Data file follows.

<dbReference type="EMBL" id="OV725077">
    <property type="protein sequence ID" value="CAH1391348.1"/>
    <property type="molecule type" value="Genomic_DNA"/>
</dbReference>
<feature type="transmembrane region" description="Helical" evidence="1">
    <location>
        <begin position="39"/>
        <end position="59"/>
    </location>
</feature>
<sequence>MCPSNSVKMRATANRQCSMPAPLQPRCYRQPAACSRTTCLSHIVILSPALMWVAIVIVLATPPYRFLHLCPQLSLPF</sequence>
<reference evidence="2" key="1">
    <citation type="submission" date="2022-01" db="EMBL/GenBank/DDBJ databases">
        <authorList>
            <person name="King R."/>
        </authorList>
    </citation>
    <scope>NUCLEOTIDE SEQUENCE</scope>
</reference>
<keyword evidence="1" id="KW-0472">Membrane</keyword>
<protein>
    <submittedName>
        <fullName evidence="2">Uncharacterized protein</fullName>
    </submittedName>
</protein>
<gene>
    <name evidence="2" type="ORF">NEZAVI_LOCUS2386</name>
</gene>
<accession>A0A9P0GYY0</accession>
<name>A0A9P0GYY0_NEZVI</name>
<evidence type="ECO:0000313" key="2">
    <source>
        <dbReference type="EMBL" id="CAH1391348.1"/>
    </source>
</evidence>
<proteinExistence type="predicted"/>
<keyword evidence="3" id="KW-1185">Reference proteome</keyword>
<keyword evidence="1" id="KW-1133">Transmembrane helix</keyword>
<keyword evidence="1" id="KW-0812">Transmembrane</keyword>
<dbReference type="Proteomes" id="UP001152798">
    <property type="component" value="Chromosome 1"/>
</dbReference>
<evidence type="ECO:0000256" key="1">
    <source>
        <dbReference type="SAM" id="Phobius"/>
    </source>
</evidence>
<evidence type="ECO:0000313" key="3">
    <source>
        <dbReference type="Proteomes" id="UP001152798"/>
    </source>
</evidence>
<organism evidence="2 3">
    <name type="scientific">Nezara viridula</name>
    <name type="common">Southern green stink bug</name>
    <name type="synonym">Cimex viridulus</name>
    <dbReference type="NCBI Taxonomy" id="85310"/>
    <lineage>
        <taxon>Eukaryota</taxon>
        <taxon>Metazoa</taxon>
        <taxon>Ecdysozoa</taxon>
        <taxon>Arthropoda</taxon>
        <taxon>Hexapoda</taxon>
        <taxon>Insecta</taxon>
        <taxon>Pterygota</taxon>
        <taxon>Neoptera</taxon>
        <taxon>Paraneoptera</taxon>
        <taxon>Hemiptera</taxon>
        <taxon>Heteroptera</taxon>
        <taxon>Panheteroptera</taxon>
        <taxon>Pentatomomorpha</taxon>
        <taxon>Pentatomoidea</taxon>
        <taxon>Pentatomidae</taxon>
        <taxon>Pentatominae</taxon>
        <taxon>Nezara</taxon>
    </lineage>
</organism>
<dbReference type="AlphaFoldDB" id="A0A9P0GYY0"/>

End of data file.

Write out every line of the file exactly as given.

<dbReference type="EMBL" id="OV725077">
    <property type="protein sequence ID" value="CAH1391348.1"/>
    <property type="molecule type" value="Genomic_DNA"/>
</dbReference>
<feature type="transmembrane region" description="Helical" evidence="1">
    <location>
        <begin position="39"/>
        <end position="59"/>
    </location>
</feature>
<sequence>MCPSNSVKMRATANRQCSMPAPLQPRCYRQPAACSRTTCLSHIVILSPALMWVAIVIVLATPPYRFLHLCPQLSLPF</sequence>
<reference evidence="2" key="1">
    <citation type="submission" date="2022-01" db="EMBL/GenBank/DDBJ databases">
        <authorList>
            <person name="King R."/>
        </authorList>
    </citation>
    <scope>NUCLEOTIDE SEQUENCE</scope>
</reference>
<keyword evidence="1" id="KW-0472">Membrane</keyword>
<protein>
    <submittedName>
        <fullName evidence="2">Uncharacterized protein</fullName>
    </submittedName>
</protein>
<gene>
    <name evidence="2" type="ORF">NEZAVI_LOCUS2386</name>
</gene>
<accession>A0A9P0GYY0</accession>
<name>A0A9P0GYY0_NEZVI</name>
<evidence type="ECO:0000313" key="2">
    <source>
        <dbReference type="EMBL" id="CAH1391348.1"/>
    </source>
</evidence>
<proteinExistence type="predicted"/>
<keyword evidence="3" id="KW-1185">Reference proteome</keyword>
<keyword evidence="1" id="KW-1133">Transmembrane helix</keyword>
<keyword evidence="1" id="KW-0812">Transmembrane</keyword>
<dbReference type="Proteomes" id="UP001152798">
    <property type="component" value="Chromosome 1"/>
</dbReference>
<evidence type="ECO:0000256" key="1">
    <source>
        <dbReference type="SAM" id="Phobius"/>
    </source>
</evidence>
<evidence type="ECO:0000313" key="3">
    <source>
        <dbReference type="Proteomes" id="UP001152798"/>
    </source>
</evidence>
<organism evidence="2 3">
    <name type="scientific">Nezara viridula</name>
    <name type="common">Southern green stink bug</name>
    <name type="synonym">Cimex viridulus</name>
    <dbReference type="NCBI Taxonomy" id="85310"/>
    <lineage>
        <taxon>Eukaryota</taxon>
        <taxon>Metazoa</taxon>
        <taxon>Ecdysozoa</taxon>
        <taxon>Arthropoda</taxon>
        <taxon>Hexapoda</taxon>
        <taxon>Insecta</taxon>
        <taxon>Pterygota</taxon>
        <taxon>Neoptera</taxon>
        <taxon>Paraneoptera</taxon>
        <taxon>Hemiptera</taxon>
        <taxon>Heteroptera</taxon>
        <taxon>Panheteroptera</taxon>
        <taxon>Pentatomomorpha</taxon>
        <taxon>Pentatomoidea</taxon>
        <taxon>Pentatomidae</taxon>
        <taxon>Pentatominae</taxon>
        <taxon>Nezara</taxon>
    </lineage>
</organism>
<dbReference type="AlphaFoldDB" id="A0A9P0GYY0"/>